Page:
Case Studies

Experiences and Case Studies

Adame-Apun Family Research

Case Study by Joseph B. Shumway

Unraveling a mystery that stretches from Portugal to Mexico.

Our client only knew small pieces of information about her grandfather, Roberto Apun Adame. He was born in Acapulco, Mexico around 1905 and came to the United States where he married the client’s grandmother and had four children. Unfortunately, Roberto left his wife and children not too many years later and returned to Mexico. As a result, the family did not know much about Roberto other than the fact he died around 1984 in Acapulco.

One of the pertinent mysteries that the family wished to solve was in regards to Roberto’s heritage. According to family traditions, Roberto’s middle name of Apun was of Japanese origin, but no other details were passed down that could provide further information. Knowing that finding Japanese connections in Mexico in the early 1900s and earlier was extremely rare, it was important to start the investigation by working from the known to the unknown.

Our researchers began by studying the records of Acapulco, Mexico to see if a document about Roberto’s birth could be found. The Catholic parish records were carefully studied and an exciting discovery was made when Roberto’s baptism entry was found! This record revealed some very important details, including his exact date of birth—19 October 1905—and the fact that he was an illegitimate child born to a woman named Rafaella Apun. In addition to her name, the names of her parents (Roberto’s grandparents) were reported as Pablo Apun and Sabina Maria Romero.

Figure 1 - Parish Baptism Registers of Acapulco, Mexico, 1906, p. 90, entry 545.

Although the origins of the Adame surname were not disclosed in this record, knowing the names of Roberto’s mother and grandparents was an important step in the right direction of identifying the history of the Apun family and surname.

Further research in the records of Acapulco, Mexico required a fair amount of time because of the conditions of the parish register books. The volumes rarely contained indexes and many pages were difficult to read. However, after several hours of searching, another record was found that illuminated the mystery surrounding the Apun surname!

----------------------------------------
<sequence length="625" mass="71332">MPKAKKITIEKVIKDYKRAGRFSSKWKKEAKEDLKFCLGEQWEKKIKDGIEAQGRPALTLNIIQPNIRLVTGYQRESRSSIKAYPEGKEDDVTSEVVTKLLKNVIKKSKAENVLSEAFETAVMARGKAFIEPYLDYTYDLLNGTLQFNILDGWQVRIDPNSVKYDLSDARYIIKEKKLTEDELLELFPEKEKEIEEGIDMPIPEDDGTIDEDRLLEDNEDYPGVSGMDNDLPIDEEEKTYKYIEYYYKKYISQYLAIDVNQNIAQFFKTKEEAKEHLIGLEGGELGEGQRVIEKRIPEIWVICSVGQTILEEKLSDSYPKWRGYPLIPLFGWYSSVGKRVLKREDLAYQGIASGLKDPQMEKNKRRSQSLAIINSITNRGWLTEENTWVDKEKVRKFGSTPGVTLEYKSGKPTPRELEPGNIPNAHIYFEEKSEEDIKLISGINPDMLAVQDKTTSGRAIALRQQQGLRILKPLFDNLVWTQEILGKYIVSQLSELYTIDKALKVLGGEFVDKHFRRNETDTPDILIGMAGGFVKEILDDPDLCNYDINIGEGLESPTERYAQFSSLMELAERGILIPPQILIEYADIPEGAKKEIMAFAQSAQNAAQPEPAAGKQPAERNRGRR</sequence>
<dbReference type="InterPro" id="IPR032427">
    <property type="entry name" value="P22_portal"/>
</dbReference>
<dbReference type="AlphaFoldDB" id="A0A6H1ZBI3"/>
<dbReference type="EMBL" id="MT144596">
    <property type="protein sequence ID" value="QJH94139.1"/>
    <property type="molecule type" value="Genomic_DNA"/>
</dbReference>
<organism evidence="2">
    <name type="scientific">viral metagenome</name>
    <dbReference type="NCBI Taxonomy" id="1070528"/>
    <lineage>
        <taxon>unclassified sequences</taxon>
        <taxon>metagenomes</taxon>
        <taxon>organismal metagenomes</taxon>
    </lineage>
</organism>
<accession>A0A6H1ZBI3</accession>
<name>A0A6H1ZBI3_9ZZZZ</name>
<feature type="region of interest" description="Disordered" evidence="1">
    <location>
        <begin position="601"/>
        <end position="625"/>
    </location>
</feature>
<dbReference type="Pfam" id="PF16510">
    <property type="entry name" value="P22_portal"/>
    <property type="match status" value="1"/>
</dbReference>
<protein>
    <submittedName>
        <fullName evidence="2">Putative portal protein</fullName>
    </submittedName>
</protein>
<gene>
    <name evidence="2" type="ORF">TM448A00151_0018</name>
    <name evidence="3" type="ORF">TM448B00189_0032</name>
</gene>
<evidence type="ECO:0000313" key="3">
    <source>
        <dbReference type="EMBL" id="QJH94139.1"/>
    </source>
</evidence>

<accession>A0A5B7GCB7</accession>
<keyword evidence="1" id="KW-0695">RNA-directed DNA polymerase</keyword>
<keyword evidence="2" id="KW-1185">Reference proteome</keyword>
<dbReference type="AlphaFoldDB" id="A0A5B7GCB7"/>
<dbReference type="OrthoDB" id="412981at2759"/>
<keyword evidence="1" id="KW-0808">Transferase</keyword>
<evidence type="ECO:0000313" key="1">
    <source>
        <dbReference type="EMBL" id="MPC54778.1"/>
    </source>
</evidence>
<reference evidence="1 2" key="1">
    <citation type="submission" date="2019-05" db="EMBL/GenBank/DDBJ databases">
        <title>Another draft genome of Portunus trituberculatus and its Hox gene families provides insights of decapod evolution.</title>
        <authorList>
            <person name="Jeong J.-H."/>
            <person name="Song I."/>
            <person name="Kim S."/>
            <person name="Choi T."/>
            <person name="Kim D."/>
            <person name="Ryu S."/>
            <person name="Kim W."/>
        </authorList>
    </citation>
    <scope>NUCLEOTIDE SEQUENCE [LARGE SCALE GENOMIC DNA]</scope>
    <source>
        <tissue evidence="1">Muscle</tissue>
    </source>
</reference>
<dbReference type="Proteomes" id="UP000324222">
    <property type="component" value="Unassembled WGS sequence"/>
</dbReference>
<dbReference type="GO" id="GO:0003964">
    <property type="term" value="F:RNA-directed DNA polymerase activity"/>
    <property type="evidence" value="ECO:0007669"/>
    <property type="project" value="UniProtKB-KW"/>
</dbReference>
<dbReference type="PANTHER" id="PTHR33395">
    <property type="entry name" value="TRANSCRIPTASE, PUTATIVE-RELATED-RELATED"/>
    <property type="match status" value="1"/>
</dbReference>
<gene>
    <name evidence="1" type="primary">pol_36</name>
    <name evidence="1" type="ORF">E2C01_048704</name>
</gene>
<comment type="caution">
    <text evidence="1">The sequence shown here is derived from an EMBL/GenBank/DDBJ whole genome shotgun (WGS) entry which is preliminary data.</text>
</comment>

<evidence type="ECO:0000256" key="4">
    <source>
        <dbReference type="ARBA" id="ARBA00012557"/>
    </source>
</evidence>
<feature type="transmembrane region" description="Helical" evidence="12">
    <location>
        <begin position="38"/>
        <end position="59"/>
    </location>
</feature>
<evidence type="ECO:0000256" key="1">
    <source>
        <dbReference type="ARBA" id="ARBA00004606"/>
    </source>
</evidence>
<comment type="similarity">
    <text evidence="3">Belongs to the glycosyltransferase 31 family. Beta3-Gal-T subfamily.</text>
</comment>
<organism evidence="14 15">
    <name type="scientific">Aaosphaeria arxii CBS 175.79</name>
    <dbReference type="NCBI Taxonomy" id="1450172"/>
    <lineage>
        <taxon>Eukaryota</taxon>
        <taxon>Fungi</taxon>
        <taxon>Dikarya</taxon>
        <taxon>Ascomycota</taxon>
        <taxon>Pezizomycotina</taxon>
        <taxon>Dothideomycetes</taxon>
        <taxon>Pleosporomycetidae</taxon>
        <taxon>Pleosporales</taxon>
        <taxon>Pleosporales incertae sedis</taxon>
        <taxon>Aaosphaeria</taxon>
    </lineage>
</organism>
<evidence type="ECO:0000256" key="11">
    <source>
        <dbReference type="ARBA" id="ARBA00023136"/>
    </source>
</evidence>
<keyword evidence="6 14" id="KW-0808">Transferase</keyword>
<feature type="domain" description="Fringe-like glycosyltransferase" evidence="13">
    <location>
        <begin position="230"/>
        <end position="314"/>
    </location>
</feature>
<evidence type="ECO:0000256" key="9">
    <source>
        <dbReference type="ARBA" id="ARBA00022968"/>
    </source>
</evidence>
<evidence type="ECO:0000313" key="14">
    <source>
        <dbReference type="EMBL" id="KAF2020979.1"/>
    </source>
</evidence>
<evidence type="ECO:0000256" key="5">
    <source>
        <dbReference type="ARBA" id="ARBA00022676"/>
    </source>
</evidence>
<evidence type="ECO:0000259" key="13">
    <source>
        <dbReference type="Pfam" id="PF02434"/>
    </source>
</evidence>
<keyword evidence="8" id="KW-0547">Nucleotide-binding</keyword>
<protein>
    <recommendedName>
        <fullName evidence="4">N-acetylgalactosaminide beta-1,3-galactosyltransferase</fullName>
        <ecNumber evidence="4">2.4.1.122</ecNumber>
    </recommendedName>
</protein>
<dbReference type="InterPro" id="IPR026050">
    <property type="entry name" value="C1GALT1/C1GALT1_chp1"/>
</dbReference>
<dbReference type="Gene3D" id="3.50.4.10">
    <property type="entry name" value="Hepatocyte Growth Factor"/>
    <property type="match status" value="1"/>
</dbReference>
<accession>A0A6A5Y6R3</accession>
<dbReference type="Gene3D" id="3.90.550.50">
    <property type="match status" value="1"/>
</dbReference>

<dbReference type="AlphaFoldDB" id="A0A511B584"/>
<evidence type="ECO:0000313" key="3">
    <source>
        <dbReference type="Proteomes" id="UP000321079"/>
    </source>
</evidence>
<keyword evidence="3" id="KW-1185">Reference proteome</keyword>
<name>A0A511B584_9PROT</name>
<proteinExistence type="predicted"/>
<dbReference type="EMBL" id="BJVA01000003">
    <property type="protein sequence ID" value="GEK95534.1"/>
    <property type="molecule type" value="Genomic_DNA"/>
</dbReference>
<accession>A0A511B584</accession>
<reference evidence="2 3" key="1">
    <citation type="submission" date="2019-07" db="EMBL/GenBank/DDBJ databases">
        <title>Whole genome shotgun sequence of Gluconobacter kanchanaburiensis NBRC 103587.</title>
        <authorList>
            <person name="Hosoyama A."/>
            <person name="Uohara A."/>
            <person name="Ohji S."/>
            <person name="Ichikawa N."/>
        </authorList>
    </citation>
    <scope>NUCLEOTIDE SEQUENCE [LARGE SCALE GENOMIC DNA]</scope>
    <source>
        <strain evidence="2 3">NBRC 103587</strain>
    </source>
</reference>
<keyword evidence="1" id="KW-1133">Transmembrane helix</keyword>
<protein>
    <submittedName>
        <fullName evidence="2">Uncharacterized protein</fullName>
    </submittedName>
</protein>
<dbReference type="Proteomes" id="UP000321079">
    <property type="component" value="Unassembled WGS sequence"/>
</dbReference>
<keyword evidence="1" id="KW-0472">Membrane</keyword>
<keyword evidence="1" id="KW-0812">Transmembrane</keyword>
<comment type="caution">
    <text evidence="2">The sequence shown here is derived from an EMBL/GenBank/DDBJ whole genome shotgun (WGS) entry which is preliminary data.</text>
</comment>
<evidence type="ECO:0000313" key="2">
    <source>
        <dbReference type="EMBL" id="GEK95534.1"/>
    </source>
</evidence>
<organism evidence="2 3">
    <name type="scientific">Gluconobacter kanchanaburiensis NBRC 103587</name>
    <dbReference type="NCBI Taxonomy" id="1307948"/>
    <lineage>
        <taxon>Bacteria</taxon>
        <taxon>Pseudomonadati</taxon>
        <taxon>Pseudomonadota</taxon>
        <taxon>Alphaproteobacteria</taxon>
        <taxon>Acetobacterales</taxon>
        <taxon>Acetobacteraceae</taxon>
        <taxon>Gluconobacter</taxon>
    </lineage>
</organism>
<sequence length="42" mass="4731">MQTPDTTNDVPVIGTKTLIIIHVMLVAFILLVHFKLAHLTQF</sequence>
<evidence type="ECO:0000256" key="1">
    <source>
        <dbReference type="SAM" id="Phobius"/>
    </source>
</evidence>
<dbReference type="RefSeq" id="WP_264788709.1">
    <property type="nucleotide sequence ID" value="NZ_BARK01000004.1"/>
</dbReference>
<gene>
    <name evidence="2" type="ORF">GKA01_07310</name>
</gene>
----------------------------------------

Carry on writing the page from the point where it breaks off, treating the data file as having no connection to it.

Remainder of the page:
Figure 2 – Parish Marriage Registers of Acapulco, Mexico, 1875, p. 43.

The marriage books for the Catholic parish of Acapulco revealed that Pablo Apun and Sabina Romero married on 7 June 1875. Furthermore, the document provides the following details about Pablo Apun (translated from Spanish):

“Pablo Apún, single, age 39 years and the legitimate son of Francesco Apún and Rosa Atín, native of Port Macau…”

While no reference to Japan was provided, the record does reveal that Pablo was born in Macau, China! The names of his parents, along with his age, were also listed.

Figure 3 – Modern map showing Macau in relation to Hong Kong (obtained via GoogleMaps)

Macau was historically a Portuguese colony from the 1500s. Later, China granted administrative authority of the area to Portugal. Many Portuguese came and settled there over the centuries. During the time Pablo Apún was born, Macau would have been an important trade city in Asia. Even without doing further searching in Macanese records, based on this one marriage document, we can suspect that Pablo’s family were actually of Portuguese descent and that they may have been merchants who came to Acapulco—an important port city on Mexico’s Pacific coast. Even though the family story of Japanese ancestry was not correct, it is easy to see how a thread of truth was present in the family lore regarding an Asian connection. It is also possible that over the generations members of the Apún family intermarried with Chinese people. Further resaerch possibilities for this family are exciting because records about the Portuguese in Macau stretch back to the early 1600s! Furthermore, supplementing the research with the AncestryDNA test would reveal whether there had been any Chinese intermarriage in genealogy.

Overall, our client and her family were thrilled to have solved one important mystery in their history! At the same time, they also discovered more exciting questions about the Apún family that will be fun to answer through further research.

Figure 4 - Ruins of St. Paul's Cathedral in Macau (Historic Portugeuse Church)

Research Manager on Project:

Joseph B. Shumway

Project Hours:

29 Hours

Joseph discovered the thrill of genealogy at age 12, and at 14, he began volunteering at his local Family History Center. By age 16 he was teaching classes and lecturing on various family history topics, and at age 18 was presented the Young Historian of the Year Award by the Wyoming State Historical Society.

He has worked as a British Reference Consultant at the Family History Library in Salt Lake City and has lectured at many regional and national genealogical conferences. He has been a part of the AncestryProGenealogists team since 2007. As part of his work, he has also made multiple television appearances on such shows as CBS This Morning, CNN's Starting Point, The Jimmy Kimmel Show and 12 episodes of Who Do You Think You Are?.

Joseph is a member of the Genealogical Speaker's Guild (GSG) and has served as both president and vice president of the Salt Lake Chapter of the Association of Professional Genealogists (APG). He has also served on the Board of Commissioners for the International Commission for the Accreditation of Professional Genealogists (ICAPGen).

His primary areas of research expertise include the United States (South and Mid-Atlantic), England, Wales, Scotland, Latin America, Caribbean, African-American, probate and missing heirs, and immigration.